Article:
Sunday, April 11, 2021

Turkey successfully tests hybrid rocket engine for moon mission


April 11, 2021. Greece.

In a major milestone, Turkey on Sunday successfully conducted the first test of its hybrid rocket engine that is expected to be used in its 2023 moon mission, the nation’s industry and technology minister announced, Trend reports citing Daily Sabah.

The firing test was made at the facility of Delta V, a state-backed research firm that has a leading role in the national space program announced in February, in Istanbul’s Shile district.

In parallel, a vertical firing test of the thrust system of the hybrid sounding rocket (SORS), which will reach outer space, was also carried out, Industry and Technology Minister Mustafa Varank said.

As part of its 10-year road map, unveiled by President Recep Tayyip Erdogan, Turkey aims to achieve its first contact with the moon in 2023, when the country marks the centennial of the founding of the Republic of Turkey.

As part of the moon mission, the first launch into orbit will be made with international cooperation, after which the hybrid engine manufactured by Delta V will take the Turkish spacecraft to the moon’s surface.

In the second stage in 2028, according to the road map, the country will launch its own rockets into space in the same way they did the probe.

Expressing the belief that the country can accomplish the first leg of its moon mission in 2023, Varank said Turkey is planning to send an unmanned spacecraft to make the hard landing.

"Our spacecraft will be making contact with the moon. So, we're very proud to have performed the first firing of the engine here," the minister told reporters.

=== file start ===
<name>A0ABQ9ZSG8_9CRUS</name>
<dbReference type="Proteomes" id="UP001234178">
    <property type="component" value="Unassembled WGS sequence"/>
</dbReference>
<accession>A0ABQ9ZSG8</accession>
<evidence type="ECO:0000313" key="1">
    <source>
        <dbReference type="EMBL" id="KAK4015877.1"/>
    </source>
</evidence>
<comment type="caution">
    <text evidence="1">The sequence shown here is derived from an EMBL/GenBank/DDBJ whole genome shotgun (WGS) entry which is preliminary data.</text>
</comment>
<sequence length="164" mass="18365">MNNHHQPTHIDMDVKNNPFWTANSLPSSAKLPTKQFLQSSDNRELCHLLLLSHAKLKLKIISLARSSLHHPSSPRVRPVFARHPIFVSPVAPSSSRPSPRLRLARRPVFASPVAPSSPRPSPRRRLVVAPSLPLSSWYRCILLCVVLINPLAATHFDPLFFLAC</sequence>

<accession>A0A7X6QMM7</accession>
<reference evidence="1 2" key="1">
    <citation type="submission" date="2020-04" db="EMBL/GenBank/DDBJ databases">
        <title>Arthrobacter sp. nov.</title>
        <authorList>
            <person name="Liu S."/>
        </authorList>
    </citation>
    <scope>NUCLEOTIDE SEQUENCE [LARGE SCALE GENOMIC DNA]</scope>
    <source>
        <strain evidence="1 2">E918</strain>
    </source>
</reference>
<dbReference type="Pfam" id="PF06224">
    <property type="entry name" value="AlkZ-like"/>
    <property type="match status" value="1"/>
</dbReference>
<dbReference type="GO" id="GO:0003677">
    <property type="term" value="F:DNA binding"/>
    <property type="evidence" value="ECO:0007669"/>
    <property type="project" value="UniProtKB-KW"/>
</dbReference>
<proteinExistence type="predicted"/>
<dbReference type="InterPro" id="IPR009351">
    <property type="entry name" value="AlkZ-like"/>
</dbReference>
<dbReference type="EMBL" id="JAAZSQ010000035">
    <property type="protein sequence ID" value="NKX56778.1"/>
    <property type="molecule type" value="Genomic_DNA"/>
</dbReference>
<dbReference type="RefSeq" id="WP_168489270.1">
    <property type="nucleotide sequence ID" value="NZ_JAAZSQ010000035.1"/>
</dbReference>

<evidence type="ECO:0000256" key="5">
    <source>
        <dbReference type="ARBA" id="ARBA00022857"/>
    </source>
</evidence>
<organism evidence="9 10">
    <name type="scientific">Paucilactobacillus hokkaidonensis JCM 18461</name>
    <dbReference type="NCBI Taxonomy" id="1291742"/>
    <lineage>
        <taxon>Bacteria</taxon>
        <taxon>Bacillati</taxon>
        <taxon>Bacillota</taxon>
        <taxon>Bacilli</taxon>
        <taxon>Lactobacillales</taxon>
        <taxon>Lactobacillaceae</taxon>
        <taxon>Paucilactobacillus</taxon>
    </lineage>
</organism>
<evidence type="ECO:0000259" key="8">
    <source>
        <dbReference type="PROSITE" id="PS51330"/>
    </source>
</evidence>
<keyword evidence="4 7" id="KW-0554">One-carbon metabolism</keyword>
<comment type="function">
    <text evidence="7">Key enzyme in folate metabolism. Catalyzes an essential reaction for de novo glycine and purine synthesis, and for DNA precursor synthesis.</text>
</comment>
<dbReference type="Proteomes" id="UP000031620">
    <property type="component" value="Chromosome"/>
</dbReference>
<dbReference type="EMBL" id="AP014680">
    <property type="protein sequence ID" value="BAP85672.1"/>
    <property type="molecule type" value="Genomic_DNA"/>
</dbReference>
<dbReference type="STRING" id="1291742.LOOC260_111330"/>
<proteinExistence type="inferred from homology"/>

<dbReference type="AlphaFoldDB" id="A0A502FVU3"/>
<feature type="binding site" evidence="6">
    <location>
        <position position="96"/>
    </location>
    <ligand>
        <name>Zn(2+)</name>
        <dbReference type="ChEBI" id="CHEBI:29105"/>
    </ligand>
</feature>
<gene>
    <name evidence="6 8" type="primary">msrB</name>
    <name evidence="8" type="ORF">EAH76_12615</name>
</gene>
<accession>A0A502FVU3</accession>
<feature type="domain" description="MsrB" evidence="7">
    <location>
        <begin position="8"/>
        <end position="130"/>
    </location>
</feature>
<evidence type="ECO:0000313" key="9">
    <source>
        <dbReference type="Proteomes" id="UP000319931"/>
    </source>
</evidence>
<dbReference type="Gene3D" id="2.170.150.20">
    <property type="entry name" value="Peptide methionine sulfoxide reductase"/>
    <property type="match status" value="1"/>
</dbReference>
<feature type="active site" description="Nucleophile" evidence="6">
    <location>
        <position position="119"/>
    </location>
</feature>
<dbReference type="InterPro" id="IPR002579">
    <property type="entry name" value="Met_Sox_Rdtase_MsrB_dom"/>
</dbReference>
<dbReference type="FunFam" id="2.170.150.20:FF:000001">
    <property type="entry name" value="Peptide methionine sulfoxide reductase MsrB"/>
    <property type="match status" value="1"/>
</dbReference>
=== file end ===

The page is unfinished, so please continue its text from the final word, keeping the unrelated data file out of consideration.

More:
A sample of the rocket engine will be launched from northern Sinop province in May, Varank said. It will mark the most important stage so far.

If all goes well in May, Delta V will be carrying out launchings to higher altitudes, its general manager, Arif Karabeyoglu, said.

“Today we tested the rocket engine of the spacecraft that will go to the moon,” he said. “Step by step, we are going to the moon.”

Karabeyoglu called Sunday's tests very important.

“One was the static firing on the ground of the engine of the sounding rocket to be launched from Sinop. It is an engine that uses liquid oxygen and is the largest and best performing of its kind in the world. In addition, we have fired another engine that can be used in the moon mission. This uses a different oxidizer. Here, we can say that we succeeded by firing for 50 seconds,” he noted.

Varank last month said the country is preparing to fire the unique hybrid rocket into space by the end of summer.

Delta V will fire the rocket that will exceed an altitude of 100 kilometers (62.5 miles), the start of outer space, he said.

Using hybrid technology will result in a “significant” commercial advantage because it produces the same thrust at a fraction of the cost of competitors, according to Varank.

In addition to demonstrating its capabilities, the minister Sunday said the country wants to commercialize these capabilities and gain economic benefits from them.

He earlier said the country is looking to set up a ground control station for the moon project and future missions.

The government is also said to be in talks with foreign partners to manufacture much larger missiles that can carry bigger payloads.

Varank emphasized that Turkey was looking for a partnership with a country, which he did not name, near the equator to jointly build a spaceport.

Earlier reports suggested Turkey could establish a spaceport in Somalia with a $350 million (TL 2.85 billion) investment.

The government was said to be planning to construct a rocket launch site in the African country, which already hosts Turkey’s largest military training base.

Reports have also said a separate port would be established in Turkey for “sensitive” launches, such as satellites for national security purposes.

In addition to the moon mission, the space road map also includes sending Turkish astronauts on a scientific mission in space and developing internationally viable satellite systems.

Erdogan in late January spoke to Tesla and SpaceX boss Elon Musk about possible cooperation in space technologies with Turkish companies.

Earlier the same month, SpaceX’s Falcon 9 rocket deployed Turkey’s new-generation communication satellite Turksat 5A into orbit from the southern U.S. state of Florida.